Written by Ian Edgington | Art by Caspar Wijngaard | Published by Titan Comics
Next year is a big year for Assassin’s Creed, with the movie coming out and probably another game or two, so the job of the comics, prose books, statues etc is to keep the brand active, and keep it popular. The Assassin’s Creed comics have not disappointed, all have been telling good, solid stories and making sure they have their own well defined identity. This series has been especially good, telling us the story of Pinkerton agent Tommy Greyling, and modern descendant Sean, and having along for the ride Henry Green and Evie Frye (the Assassins from the Assassin’s Creed: Syndicate game), plus Inspector Abilene and Sam Clemens. It’s been great fun so far, as Greyling hunts for the Piece of Eden he is seeking. All good things must come to an end though, and hopefully this final issue will live up to the previous three.
We left Tommy last issue in a horse and carriage race through the streets of London with the female Templar, and the first few pages see her escape yet again ,leaving Tommy battered and bruised. Cut back to the present, and a disappointed Sean being told he will no longer be needed as this avenue of investigation is now being closed, the assumption being that Tommy never found the Piece. Sean is naturally disappointed, but living in his ancestors shoes has at least taught him a valuable lesson. He had been feeling sorry for himself, being confined to a wheelchair, and been using the Animus as a way to walk again. He has realised this is all wrong, and that he needs to re-focus his life and try harder.
Sean and his friends though are a clever bunch, and tell Isaiah they think he has given up this line of enquiry too quickly. They think Tommy didn’t lose, and Isaiah is persuaded to allow Sean in one last time. Sean was right, and Tommy deduced what ship the Templar would be on to try and escape back to the U.S, and confronted her once again. Tommy and Alice engage in a pretty philosophical discussion about the Assassin/Templar conflict. Alice tells Tommy they are both being used but at least she chose her fate, and that from her viewpoint he is the villain. It’s all just a matter of perspective. Alice chooses to throw the Piece of Eden into the sea, and sacrifices herself by jumping in. She warns Tommy to watch his back.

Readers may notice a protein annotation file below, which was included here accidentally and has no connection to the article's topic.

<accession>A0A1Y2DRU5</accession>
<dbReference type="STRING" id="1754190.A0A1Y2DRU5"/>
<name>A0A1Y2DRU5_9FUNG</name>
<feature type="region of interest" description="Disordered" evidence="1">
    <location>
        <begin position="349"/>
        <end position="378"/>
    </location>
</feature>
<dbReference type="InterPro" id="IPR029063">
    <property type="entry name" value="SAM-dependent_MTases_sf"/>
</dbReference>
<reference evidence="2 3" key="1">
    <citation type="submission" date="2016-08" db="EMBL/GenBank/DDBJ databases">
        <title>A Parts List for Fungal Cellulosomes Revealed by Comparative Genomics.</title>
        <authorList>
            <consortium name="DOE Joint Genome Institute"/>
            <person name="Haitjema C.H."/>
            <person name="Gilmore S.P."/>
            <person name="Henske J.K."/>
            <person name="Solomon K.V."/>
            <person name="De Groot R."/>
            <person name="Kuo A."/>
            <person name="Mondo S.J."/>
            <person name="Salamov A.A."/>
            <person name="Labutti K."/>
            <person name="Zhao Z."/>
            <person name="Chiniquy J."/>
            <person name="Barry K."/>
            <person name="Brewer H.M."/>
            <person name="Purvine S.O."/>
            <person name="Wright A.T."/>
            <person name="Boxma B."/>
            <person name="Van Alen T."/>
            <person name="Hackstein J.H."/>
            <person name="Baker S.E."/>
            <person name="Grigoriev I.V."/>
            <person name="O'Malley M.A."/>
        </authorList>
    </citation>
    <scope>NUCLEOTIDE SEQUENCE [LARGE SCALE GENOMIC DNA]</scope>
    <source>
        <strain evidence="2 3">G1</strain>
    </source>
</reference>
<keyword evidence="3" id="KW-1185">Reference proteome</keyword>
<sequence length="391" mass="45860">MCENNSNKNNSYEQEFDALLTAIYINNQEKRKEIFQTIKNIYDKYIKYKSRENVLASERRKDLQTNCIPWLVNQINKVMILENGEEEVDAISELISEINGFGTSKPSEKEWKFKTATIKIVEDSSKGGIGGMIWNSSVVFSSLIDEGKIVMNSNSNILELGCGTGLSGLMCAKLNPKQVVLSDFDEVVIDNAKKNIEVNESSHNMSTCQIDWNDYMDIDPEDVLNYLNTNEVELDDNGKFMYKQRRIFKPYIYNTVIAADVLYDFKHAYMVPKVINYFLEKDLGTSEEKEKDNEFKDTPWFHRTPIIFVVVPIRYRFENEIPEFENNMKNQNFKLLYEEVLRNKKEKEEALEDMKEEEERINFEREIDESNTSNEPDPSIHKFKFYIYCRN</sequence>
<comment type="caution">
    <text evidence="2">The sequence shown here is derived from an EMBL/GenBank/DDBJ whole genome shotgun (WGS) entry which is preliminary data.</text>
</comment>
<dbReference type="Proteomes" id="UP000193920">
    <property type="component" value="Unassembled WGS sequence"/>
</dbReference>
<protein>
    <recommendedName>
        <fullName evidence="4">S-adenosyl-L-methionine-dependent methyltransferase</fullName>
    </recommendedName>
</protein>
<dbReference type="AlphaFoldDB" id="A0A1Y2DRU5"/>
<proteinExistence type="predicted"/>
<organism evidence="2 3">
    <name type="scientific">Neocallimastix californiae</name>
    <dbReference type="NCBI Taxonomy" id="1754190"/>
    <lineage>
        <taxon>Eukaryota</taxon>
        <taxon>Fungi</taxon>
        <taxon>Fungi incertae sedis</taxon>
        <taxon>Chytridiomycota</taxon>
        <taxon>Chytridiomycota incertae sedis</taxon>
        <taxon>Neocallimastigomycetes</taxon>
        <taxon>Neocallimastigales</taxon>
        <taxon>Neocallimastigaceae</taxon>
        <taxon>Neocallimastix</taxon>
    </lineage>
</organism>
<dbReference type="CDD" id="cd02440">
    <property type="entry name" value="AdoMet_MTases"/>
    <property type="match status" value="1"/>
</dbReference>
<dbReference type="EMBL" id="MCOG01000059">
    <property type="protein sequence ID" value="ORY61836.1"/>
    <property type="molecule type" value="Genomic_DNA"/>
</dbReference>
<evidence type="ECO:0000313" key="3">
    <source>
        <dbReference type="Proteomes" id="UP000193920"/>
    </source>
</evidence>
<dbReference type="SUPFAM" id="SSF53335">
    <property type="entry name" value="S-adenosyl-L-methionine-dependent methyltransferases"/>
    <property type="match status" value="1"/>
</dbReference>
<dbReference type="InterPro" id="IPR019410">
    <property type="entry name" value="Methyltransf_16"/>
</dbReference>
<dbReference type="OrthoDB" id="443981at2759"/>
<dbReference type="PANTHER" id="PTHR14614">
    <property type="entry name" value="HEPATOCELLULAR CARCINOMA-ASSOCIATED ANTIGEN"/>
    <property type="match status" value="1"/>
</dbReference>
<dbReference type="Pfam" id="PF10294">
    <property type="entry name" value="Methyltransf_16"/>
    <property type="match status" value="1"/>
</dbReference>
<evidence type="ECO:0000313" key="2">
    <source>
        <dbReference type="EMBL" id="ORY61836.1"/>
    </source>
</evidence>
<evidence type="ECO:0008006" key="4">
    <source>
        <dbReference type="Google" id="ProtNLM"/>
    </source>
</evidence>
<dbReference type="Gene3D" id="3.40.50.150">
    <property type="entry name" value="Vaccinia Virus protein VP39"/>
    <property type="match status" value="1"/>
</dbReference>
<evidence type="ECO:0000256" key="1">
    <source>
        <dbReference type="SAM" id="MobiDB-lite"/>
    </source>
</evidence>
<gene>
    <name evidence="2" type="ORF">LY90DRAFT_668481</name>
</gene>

Ian Edginton managed to wrap things up very nicely, and Tommy Greyling is one of my favourite new characters of the year. Tough, no-nonsense, straight talking, how could you not like him? I also suspect with the way the issue ended that we may not have seen the last of Tommy…or even perhaps of Alice, the feisty Templar agent. On one level, having all four issues ultimately be a wild goose chase could be seen as pretty disappointing, but luckily the story was deeper than that. The blend of past and present was nicely judged, and descendant Sean wasn’t just tacked on as afterthought, he was as important to the story as Tommy. Edginton wrote strong, multi dimensional characters that made this series a great read.
Caspar Wijngaard again proved why he is on this book, delivering solid art that looks especially effective back in Nineteenth Century London. He draws a fine mustache it must be said. The panels are always nicely laid out and easy to read, and the characters move from panel to panel with ease. The art has a weight to it that some artists lack. Very nice stuff.
Although this particular series has now finished, hopefully this isn’t the last we see either of these characters or of this creative team’s work in the Assassin’s Creed world.
Assassin’s Creed Last Decendants: Locus #4 is out now from Titan Comics.